What if you were transported into your favorite manga series…as its lamest character?
It’s a fantasy we’ve all had at some point: “What if I were X character.” Whether it’s a movie, comic, video game or whatever, the power fantasies of fandom are an intoxicant that few can resist. As such, it’s no surprise that a number of manga have popped up over the past several years doing precisely that. Sure, a lot of it is fanfiction about “writing the wrongs” of a beloved series or positing some kind of “What if?” scenario, but there’s fun to be had from series like these. It should come as no surprise that a lot of these series take place in the Dragon Ball universe. Now as I said before, these are typically power fantasies suggesting how fans themselves would handle super powers, meaning our leads tend to glom onto the coolest or most powerful characters. That’s what makes dragongarow LEE’s slant on the series so interesting. You see, rather than imagine his lead as Goku (the strongest) or Vegeta (the coolest), Lee’s protagonist is magically transformed from his rather mundane life as a powerless everyday otaku into the single lamest and (second) weakest member of the Z Fighters, Yamcha.
One thing most fans often forget, though, is that even the lamest Z Fighter still has unfathomable powers. Sure Yamcha is so lame that there is more than one toy commemorating his death, but the dude can fly, possesses super strength, is faster than bullets, and can generate energy blasts powerful enough to decimate solid rock. Sure, against the Saiyans he’s a total chump, but stack him against a normal man (or even most western superheroes) and he’s unstoppable. As such, when our hero (again, a lame real world nerd) bangs his head trying to check out a cute girl only to wake up as the desert bandit of his favorite manga series, it has to be considered a serious upgrade. Sure there’s a moment where he recognizes that Goku or Vegeta would be preferable, but our nameless hero soon realizes that his encyclopedic knowledge of the Dragon Ball franchise will give him the leg up on future events in the series.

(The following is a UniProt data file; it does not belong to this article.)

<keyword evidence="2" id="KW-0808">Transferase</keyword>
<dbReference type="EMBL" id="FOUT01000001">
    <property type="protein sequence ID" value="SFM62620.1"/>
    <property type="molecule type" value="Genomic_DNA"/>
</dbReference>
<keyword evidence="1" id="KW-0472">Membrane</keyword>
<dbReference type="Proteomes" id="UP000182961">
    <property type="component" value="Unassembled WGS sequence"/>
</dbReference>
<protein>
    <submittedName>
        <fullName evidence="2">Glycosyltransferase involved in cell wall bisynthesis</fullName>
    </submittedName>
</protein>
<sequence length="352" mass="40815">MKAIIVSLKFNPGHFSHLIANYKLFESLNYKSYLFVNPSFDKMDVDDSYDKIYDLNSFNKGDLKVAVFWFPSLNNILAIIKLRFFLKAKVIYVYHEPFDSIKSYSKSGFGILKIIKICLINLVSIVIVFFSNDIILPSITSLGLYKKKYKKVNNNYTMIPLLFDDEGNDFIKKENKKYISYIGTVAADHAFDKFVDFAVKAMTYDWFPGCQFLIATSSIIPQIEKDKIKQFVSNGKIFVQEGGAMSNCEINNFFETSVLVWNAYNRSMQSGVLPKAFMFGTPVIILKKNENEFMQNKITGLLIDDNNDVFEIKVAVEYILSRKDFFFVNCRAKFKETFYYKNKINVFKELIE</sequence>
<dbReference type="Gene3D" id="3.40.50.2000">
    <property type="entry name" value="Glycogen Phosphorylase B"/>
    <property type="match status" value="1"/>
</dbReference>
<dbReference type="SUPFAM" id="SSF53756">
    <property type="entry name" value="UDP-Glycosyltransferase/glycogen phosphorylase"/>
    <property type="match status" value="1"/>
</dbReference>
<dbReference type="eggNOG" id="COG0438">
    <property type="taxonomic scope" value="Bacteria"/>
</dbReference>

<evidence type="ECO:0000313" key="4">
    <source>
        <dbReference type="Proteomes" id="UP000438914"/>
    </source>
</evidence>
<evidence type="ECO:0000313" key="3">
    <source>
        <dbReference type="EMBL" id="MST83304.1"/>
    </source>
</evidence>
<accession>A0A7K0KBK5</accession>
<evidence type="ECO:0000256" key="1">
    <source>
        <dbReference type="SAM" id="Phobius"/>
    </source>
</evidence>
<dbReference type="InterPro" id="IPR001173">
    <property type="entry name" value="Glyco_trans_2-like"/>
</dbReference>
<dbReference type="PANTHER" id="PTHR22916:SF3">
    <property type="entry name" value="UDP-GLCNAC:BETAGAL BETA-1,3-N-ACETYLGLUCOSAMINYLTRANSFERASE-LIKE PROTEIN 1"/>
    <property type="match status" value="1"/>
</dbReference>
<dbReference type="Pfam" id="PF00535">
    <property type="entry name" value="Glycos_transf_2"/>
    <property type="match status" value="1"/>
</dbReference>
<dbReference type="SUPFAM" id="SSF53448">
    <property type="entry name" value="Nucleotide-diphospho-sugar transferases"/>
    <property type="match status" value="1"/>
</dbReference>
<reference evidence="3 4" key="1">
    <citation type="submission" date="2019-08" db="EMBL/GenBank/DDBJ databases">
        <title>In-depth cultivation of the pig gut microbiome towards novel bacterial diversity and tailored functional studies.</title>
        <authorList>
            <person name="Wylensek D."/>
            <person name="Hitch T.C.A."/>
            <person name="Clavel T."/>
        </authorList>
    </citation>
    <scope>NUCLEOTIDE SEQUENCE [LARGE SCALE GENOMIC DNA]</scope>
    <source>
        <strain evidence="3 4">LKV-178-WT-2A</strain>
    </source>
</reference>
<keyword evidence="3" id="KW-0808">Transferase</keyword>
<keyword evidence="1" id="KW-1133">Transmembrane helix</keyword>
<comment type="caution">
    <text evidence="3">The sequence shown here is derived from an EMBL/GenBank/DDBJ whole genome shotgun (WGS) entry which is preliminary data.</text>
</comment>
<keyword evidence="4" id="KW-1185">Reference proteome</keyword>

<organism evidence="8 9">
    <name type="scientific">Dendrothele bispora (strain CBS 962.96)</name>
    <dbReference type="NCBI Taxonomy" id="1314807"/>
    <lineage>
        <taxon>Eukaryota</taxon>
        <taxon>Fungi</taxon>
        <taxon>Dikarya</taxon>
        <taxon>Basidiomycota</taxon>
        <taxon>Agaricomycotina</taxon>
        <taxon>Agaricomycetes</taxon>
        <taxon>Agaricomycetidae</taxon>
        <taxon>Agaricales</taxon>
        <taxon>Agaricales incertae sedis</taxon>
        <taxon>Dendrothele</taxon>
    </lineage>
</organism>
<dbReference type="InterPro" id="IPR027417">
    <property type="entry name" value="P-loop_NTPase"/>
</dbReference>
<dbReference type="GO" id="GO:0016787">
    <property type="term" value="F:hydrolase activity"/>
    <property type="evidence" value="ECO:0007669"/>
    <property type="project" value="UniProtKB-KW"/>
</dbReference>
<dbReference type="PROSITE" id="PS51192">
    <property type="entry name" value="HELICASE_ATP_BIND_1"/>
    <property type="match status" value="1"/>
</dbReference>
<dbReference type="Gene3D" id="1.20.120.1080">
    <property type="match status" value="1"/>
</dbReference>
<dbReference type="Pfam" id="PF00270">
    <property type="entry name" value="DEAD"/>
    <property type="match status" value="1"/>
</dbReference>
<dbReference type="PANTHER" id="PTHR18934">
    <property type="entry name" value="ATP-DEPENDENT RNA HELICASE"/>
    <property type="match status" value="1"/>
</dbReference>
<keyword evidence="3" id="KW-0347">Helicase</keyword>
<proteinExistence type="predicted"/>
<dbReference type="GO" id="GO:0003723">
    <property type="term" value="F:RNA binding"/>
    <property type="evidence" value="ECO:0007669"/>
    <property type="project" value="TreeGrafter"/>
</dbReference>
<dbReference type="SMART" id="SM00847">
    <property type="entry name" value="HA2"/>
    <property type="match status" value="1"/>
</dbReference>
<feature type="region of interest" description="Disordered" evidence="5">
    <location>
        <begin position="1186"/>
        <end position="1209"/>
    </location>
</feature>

Honestly, he does manage to make the most of it for a little while – which is to say he’s useful in exactly one of the major events in the Dragon Ball continuity before returning to complete obscurity. Yes the first two chapters detail our hero’s journey into relevancy as he prepares for the arrival of the Saiyans — a conflict he (and in fact all of the Z Fighters) manages to survive! Through an advanced training regimen, including a trip to the eldest Namek, Yamcha heads into the battle against Vegeta and Nappa with a power level of OVER 10,000(!!!!) allowing the scarred warrior to actually compete with Saiyan menace. Of course, he’s soon eclipsed by the likes of Goku, Piccolo, and the rest of the non-human cast, but for a minute there it’s Yamcha’s time to shine. It should be said that this is the best sequence in the book. Yeah it’s pretty fanficy, but it’s better than the longing for Bulma sequences and stands head and shoulders above the rushed and uninteresting third chapter in which we learn that our hero isn’t the only one that made the jump from the real world into the world’s most famous anime.
That’s right, the third chapter sees our hero face off against his old trivia rival and fellow reincarnated real worlder, Oushou, who has returned to life as the only Z Fighter who was dropped from the active roster faster than Yamcha, the diminutive emperor Chiaotzu. The thing is, Oushou took his lot as the weakest member of his favorite fictional universe decidedly less gracefully than our protagonist, and hopes to become the villain of the piece. What precisely that means, however, isn’t clear, as he isn’t discovered until the Cell saga and seemingly hasn’t done anything nefarious to this point. Now admittedly, though he and Yamcha face off in maybe the second best fight sequence of the series (and the only one we see from start to finish), this section feels unnecessary and tacked on. I get that LEE, as a true Dragon Ball stan, knew that no amount of training or days spent in the Room of Spirit and Time would bring Yamcha up to the level of even Piccolo, and therefore found something for him to do past the Saiyan saga, but this wasn’t developed enough to keep your attention for too long.
With all that said, this book definitely showcase’s LEE’s love of the Dragon Ball mythos. The art is a dead ringer for Toriyama’s original work (though a touch less detailed than Dragon Ball Super’s Toyutarou) and his understanding of the pacing and function of action matches the source material well enough to make some of the fights rather cool. Still, there’s little getting around that this series really skirts the edge of fanfiction. It’s a fun outing for the Dragon Ball faithful, but is perhaps too dependent on familiarity with the series’ tropes and lore in its setup and execution for new or casual readers.